Presentation on theme: "CHAPTER 7 Creating Qualitative Data MANAGEMENT RESEARCH Third Edition, 2008 Prof. M. Easterby-Smith, Prof. R. Thorpe, Prof. Paul R. Jackson."— Presentation transcript:
CHAPTER 7 Creating Qualitative Data MANAGEMENT RESEARCH Third Edition, 2008 Prof. M. Easterby-Smith, Prof. R. Thorpe, Prof. Paul R. Jackson
Learning Objectives To understand a range of different methods of data collection that belong to the qualitative research tradition. To understand how these approaches of data collection offer different perspectives according to the focus of the research. To appreciate the advantages and disadvantages to the various qualitative data collection methods.
Main Methods for Qualitative Data Collection Natural Language Data Ethnographic Approaches Interactive Methods
Collecting Natural Language Data Interviews: How much structure? Highly Structured Market Research Interview Semi-Structured Guided Open Interview Unstructured Ethnography In-depth Interviews: In-depth Knowledge of an Issue Helps to understand constructs of respondents Helps to understand the respondent’s ‘world’ Helps if the topic is sensitive, difficult or confidential
Interviewing Skills A qualitative researcher should always aim to: listen carefully to the respondent filter out important points made by the respondent remain neutral and ignore one’s own opinion be sensitive to non-verbal data avoid bias or imposing the researcher’s own frame of reference (by asking ‘leading’ questions)
Interview Probes & Techniques The basic probe: repeats the initial question – is useful when the interviewee seems to be wandering off the point The explanatory probe: builds onto incomplete or vague statements. Example: ‘what did you mean by that?’, ‘What makes you say that?’ The focused probe: is used to obtain specific information. Example: ‘What sort of...?’ The silent probe: is useful for when the respondent is either reluctant or very slow to answer the question posed. Simply pause and let the respondent break the silence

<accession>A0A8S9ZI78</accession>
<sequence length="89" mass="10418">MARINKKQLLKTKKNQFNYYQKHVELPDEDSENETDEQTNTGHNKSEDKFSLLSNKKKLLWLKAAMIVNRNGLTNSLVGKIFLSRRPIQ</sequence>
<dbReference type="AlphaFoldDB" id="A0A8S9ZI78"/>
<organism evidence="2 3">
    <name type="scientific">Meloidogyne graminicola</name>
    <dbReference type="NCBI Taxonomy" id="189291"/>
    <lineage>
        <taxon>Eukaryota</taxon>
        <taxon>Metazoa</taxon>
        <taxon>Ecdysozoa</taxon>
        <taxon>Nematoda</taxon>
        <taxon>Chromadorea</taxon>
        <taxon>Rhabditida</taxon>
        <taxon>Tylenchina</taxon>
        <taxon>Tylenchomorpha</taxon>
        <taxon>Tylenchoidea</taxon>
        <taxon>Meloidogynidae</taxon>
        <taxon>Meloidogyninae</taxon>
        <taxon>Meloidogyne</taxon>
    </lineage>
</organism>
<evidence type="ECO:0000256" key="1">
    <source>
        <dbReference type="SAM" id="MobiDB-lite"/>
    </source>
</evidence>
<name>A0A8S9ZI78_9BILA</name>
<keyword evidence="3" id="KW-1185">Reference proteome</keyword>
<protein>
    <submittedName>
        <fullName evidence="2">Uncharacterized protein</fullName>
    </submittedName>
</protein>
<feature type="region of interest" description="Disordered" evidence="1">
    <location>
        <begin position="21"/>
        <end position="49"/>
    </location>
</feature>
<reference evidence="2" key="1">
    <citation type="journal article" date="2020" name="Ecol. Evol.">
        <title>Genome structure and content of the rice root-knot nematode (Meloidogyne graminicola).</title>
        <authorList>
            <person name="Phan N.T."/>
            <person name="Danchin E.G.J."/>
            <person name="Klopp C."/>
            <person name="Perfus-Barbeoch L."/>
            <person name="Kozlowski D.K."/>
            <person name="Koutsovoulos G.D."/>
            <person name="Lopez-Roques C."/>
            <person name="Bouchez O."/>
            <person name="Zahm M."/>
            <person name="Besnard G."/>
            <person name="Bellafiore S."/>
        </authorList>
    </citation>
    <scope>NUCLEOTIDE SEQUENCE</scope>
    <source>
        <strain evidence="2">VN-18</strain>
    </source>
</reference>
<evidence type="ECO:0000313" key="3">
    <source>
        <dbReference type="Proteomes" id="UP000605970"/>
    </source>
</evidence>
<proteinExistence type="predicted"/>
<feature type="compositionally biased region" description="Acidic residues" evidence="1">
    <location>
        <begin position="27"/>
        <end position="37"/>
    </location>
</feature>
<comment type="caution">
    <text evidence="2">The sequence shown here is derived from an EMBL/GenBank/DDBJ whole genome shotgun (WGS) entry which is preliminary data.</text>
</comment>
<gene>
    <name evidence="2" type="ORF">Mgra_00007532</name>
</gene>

Interview Probes & Techniques (cont.) Drawing out: can be used when the interviewee has halted, or dried up. Repeat the last few words she said, and then look expectantly or say, ‘tell me more about that’, ‘what happened then?’ Giving ideas or suggestions: offers the interviewee an idea to think about – ‘have you thought about...?’, ‘have you tried...?’, ‘did you know that...?’, ‘perhaps you should ask Y...’ Mirroring or reflecting: summariszes what the respondent has just said. Example: ‘what you seem to be saying/feeling is...’.
General Interview Issues Obtaining Trust Social Interaction Using the Appropriate Language Getting Access The Location of the Interview Recording Interviews Critical Incident Technique
Other Methods to Collect Natural Language Data Group & Focus Interviews Diary Methods Video Recording
Ethnographic Methods Complete Participation: researcher as employee Research as explicit role Interrupted involvement Observation alone Semi-concealed research
Choice of Roles The purpose of the research may give an indication of which role is most appropriate. The cost of the research needs to be kept in mind. The extent to which access can be gained is important to be aware of when choosing a researcher’s role. Is the researcher comfortable with the role? is a vital question to making a choice The amount of time available can be influential in choosing a method
Understanding Through Interaction Photographs & Visual Metaphors Action Research
General Issues Relevance of the Research to the Respondents Ethics: Do not bring harm to the respondents Reflexivity
Further Reading Alvesson, M. (2003) ‘Beyond neopositivists, romantics, and localists: a reflexive approach to interviews in organisation research’. Academy of Management Review 28 (1): 13-33. Lupton, T. (1963) On the Shop Floor: Two studies of workshop organization and output. New York: Macmillan. Reason, P. and Bradbury, H. (2006) Handbook of Action Research: Participative Inquiry and Practice. London: Sage.